The Long Shadow of 9/11 Hangs Over Guantánamo Bay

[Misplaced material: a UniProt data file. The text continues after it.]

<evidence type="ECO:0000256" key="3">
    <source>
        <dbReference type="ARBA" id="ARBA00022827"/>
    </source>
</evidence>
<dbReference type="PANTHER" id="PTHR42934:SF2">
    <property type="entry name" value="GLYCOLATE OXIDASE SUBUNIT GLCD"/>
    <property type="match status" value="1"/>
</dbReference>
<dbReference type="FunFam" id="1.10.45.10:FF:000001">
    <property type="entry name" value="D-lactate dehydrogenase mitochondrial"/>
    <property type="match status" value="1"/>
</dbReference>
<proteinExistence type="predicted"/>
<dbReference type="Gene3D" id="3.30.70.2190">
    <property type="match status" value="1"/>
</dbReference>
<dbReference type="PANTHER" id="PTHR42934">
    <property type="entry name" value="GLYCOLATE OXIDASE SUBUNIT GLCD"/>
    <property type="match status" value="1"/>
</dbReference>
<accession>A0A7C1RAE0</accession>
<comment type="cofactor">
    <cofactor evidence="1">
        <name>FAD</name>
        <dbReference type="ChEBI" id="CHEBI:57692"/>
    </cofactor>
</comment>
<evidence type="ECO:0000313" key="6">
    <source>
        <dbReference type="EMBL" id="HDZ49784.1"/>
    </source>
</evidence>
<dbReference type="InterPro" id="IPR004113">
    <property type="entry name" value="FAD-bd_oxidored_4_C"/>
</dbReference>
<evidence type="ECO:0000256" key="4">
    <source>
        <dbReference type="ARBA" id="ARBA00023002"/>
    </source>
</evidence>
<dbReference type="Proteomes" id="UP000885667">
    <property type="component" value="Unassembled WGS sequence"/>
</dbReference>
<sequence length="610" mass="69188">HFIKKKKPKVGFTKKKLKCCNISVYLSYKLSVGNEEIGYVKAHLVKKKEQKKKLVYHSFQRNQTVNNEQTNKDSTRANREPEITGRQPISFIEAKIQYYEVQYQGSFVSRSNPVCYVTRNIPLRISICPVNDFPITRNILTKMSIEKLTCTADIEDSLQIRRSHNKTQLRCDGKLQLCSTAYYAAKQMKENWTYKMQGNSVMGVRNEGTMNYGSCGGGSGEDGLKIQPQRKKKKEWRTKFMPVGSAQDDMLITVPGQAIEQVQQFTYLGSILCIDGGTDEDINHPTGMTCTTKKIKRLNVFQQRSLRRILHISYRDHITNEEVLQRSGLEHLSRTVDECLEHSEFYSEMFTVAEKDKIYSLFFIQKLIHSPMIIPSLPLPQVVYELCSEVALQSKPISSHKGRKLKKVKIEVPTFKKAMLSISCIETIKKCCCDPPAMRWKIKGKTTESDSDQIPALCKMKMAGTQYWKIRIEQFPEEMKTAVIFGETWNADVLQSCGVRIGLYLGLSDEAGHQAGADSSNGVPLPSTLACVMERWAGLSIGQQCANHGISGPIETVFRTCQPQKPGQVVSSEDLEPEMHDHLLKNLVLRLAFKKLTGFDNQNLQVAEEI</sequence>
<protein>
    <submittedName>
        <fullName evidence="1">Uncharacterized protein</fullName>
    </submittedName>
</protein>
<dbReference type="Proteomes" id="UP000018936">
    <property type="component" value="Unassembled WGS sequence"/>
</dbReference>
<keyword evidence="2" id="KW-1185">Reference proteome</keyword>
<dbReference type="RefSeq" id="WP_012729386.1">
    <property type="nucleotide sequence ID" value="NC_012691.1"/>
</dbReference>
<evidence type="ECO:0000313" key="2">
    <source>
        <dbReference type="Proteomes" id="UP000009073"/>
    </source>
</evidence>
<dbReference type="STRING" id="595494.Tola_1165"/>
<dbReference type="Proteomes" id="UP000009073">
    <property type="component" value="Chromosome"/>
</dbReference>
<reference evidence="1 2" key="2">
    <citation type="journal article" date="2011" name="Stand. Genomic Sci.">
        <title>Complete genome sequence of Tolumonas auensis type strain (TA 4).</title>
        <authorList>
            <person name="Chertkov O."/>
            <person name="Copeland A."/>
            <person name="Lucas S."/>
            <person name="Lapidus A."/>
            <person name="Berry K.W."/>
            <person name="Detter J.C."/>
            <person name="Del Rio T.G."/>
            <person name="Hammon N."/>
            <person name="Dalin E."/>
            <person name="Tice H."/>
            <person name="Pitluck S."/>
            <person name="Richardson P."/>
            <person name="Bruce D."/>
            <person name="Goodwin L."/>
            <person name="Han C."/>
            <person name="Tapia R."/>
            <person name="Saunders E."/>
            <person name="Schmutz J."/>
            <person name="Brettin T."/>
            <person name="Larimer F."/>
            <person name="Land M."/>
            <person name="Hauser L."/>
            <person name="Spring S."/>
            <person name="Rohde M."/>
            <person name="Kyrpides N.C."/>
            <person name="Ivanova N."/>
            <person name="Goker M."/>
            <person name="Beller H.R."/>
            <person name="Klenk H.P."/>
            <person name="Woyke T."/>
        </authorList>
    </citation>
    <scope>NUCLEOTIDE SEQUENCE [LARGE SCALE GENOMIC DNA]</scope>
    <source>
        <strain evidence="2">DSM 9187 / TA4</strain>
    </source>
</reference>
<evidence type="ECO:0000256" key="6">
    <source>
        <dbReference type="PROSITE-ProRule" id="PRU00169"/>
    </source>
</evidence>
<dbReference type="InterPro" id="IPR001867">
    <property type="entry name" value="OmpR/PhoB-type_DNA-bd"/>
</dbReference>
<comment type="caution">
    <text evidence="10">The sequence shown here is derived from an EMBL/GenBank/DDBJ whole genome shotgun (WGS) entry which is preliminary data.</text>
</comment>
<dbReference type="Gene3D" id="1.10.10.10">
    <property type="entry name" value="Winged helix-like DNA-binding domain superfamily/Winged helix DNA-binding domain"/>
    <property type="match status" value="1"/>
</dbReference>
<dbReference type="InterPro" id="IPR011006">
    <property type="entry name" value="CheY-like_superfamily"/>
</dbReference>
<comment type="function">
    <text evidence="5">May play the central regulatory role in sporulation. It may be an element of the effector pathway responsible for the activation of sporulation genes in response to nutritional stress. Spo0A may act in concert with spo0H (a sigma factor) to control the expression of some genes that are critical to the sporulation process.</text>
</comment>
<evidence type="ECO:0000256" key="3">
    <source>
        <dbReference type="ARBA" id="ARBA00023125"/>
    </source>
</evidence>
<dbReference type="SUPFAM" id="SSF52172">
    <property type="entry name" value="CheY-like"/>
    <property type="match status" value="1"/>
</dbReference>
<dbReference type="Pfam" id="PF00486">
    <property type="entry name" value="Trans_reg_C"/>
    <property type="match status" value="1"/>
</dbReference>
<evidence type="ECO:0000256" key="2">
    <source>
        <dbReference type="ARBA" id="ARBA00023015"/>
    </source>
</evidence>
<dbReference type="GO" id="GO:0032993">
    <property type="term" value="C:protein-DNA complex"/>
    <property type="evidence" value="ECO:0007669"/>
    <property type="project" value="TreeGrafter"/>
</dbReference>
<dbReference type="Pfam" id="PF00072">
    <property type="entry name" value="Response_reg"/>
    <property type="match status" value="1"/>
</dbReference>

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Philip Luke Johnson is a Political Science Ph.D. candidate at the CUNY Graduate Center. He is also a lecturer in the undergraduate writing program at Princeton University. His dissertation research is supported by fellowships from the Graduate Center, The Harry Frank Guggenheim Foundation, and the Center for U.S.-Mexican Studies at the University of California, San Diego. He has published articles about his research on the Guantánamo Bay prison in Critical Military Studies and the online magazine Critical Violence at a Glance, with a post titled “What Will It Take to End Indefinite Detention at Guantánamo Bay?” He previously wrote about terrorism and organized crime in Mexico in Perspectives on Terrorism. Johnson discussed his research in Mexico on episode 78 of The Thought Project podcast. This week, Johnson joins The Thought Project to discuss the military tribunal at Guantánamo Bay of five men accused of aiding the 9/11 attacks. The Guantánamo Bay prison was established under controversial terms: The U.S. government declared that the U.S. Constitution did not apply to those being put on trial. Johnson believes that this extralegal history undermines the legitimacy of the tribunals. He argues that the indefinite detention of accused terrorists serves neither the interests of the U.S. government nor the legal concerns of those detained. Listen to this Thought Project conversation about the crimes that took place on 9/11 and their aftermath 20 years later.

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